Kuching will no longer see the arrival of the 2019 championships, due to the stance that has been taken by Malaysia on the current Palestinian situation.
The International Paralympic Committee (IPC) is now being forced to look for an alternative host for the championships that take place between the 29th July and 4th August.
The mainly Muslim country in South-East Asia chose to ban any athletes hailing from Israel from competing in the upcoming Tokyo 2020 qualifiers. This is all occurring after original fears of a ban had been put to rest by the Paralympic Council of Malaysia in 2017.
Although some may view the decision as the antisemitic will of Mahathir Mohamad, Malaysia’s 93-year-old Prime Minister, many have backed the country’s decision.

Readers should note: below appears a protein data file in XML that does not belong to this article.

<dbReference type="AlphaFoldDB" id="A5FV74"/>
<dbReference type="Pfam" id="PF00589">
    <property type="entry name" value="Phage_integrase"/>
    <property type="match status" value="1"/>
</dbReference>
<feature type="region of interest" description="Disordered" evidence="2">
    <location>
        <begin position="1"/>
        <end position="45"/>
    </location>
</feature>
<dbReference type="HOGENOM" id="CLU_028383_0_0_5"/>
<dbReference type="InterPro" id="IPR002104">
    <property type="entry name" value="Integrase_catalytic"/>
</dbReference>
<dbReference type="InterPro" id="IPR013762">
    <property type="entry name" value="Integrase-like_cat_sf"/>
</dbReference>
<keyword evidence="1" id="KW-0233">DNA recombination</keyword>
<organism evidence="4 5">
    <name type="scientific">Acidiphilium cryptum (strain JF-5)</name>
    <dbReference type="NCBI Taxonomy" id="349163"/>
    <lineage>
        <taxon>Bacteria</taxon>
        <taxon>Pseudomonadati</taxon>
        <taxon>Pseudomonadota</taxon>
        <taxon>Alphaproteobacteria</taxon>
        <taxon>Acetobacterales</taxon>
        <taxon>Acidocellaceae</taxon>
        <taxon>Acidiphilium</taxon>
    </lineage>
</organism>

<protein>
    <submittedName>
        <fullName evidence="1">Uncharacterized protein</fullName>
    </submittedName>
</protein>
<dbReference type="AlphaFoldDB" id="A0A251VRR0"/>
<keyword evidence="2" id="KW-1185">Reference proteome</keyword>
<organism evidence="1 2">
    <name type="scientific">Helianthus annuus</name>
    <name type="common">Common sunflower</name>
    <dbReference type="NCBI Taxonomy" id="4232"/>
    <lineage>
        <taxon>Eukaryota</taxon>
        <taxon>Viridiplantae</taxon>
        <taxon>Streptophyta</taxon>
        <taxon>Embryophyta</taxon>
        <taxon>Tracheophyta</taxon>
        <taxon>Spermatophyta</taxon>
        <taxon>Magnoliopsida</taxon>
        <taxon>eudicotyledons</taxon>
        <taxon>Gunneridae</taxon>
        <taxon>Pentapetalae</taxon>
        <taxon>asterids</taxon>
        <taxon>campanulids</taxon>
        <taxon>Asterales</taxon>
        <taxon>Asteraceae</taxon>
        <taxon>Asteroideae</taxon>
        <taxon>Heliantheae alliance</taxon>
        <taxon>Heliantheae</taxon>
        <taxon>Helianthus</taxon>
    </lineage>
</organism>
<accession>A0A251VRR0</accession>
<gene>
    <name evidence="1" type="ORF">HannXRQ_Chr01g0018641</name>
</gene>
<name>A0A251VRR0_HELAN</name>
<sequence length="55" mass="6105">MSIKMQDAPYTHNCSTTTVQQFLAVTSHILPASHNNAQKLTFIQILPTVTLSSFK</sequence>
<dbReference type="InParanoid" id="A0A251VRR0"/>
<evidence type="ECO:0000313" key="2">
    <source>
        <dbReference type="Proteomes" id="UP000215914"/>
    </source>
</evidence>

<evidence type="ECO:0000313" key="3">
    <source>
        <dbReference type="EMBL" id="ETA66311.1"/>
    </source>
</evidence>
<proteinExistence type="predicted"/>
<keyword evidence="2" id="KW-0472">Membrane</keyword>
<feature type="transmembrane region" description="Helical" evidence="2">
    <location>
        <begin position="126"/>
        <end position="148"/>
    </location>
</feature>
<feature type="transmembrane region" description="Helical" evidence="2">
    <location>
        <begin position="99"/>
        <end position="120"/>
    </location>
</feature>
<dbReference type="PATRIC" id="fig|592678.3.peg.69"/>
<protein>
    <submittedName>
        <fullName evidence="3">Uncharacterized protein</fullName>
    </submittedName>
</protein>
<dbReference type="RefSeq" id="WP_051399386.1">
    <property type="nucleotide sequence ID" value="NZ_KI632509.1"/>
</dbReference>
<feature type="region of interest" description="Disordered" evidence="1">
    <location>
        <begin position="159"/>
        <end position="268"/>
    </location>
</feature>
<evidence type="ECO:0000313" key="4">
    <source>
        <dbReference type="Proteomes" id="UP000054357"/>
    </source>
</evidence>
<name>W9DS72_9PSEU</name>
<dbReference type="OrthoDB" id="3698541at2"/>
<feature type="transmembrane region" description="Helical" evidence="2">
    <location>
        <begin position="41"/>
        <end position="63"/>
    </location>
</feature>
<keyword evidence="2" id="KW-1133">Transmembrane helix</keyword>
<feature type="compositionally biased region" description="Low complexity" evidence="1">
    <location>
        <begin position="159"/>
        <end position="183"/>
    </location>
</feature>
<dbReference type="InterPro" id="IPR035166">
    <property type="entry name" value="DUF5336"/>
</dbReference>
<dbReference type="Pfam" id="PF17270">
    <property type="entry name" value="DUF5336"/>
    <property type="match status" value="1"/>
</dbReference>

Syed Saddiq, Malaysia’s minister of youth and sport, stated that “Malaysia stands firm with our decision on the ground of humanity and compassion for the Palestinian plight. We will not compromise.”
Kuala Lumpur’s decision comes off the back of increasing violence on the Gaza boarder since March last year. Continued encroachment from Israel onto Palestinian land has upset much of the Muslim world, evidently including Malaysia.
However, no matter what stance one takes on the entrenched situation that faces Palestinians and Israelis, the IPC’s statements and actions cannot be disputed.
“Politics and sport are never a good mix,” the words of Andrew Parsons, President of the IPC. The way that the IPC handled the situation has set a firm precedent that should be copied by other institutions: sport is for the pleasure of everyone no matter what background.
This is not the first-time politics has engaged with sport. The 1980 boycott of the Moscow Olympics was a protest against the Soviet invasion of Afghanistan, baring clear similarities to the Malaysian actions seen recently.
The championships are set to continue on the same dates, with around 600 athletes competing from across the globe. The size of the qualifier shows the continuing growth of Paralympic sports, which is a huge positive for all involved.